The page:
Blood on the Water (William Monk Series #20)

Blood on the Water (William Monk Series #20)

4.3 10
by Anne Perry

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As her New York Times bestselling novels always remind us, Anne Perry is a matchless guide to both the splendor and the shame of the British Empire at the height of its influence. In her twentieth William Monk mystery, she brings us to London’s grand Mayfair mansions, where the arrogant masters of the Western world hold sway—and to the teeming


As her New York Times bestselling novels always remind us, Anne Perry is a matchless guide to both the splendor and the shame of the British Empire at the height of its influence. In her twentieth William Monk mystery, she brings us to London’s grand Mayfair mansions, where the arrogant masters of the Western world hold sway—and to the teeming Thames waterfront, where one summer afternoon, Monk witnesses the horrifying explosion of the pleasure boat Princess Mary, which sends to their deaths nearly two hundred merrymakers.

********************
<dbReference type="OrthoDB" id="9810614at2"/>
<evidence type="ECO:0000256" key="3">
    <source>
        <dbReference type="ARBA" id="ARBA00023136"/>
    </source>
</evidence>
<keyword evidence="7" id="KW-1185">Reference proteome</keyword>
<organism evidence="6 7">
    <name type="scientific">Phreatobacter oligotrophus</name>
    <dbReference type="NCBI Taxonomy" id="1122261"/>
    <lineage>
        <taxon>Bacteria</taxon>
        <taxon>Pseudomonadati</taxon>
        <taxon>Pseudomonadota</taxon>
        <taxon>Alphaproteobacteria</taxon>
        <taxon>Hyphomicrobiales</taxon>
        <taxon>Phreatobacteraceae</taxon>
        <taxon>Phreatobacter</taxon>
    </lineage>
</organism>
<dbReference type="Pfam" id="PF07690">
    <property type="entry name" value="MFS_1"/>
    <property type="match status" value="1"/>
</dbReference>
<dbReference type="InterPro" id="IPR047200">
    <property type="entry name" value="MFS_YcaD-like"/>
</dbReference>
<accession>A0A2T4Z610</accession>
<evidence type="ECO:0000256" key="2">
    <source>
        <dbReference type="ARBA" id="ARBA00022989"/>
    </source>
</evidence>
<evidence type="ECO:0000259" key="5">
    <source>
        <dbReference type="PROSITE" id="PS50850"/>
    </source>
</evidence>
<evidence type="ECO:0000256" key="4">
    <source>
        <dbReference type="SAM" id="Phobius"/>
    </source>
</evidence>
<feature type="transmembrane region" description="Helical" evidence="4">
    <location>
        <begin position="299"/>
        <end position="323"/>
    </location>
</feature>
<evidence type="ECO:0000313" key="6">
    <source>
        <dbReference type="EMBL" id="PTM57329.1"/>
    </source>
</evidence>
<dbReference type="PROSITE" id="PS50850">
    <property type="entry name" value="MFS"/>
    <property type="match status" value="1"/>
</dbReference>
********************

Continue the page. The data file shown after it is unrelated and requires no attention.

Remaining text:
The tragedy is no accident. As commander of the River Police, Monk should handle the case, but the investigation is turned over to the commissioner of the Metropolitan Police. An Egyptian man is swiftly caught, tried, and sentenced to die. But almost as quickly, Monk presents evidence that Habib Beshara, though a nasty piece of work, was elsewhere at the time of the blast. The investigation, now in complete disarray, is hastily turned over to Monk.
Is the crime connected with the soon-to-be-opened Suez Canal, which will enormously benefit wealthy British shipping companies? Or did all of those innocent people drown to ensure the death of just one? How did the bomber board the ship, and how did he manage to escape? Is he an anarchist or a madman?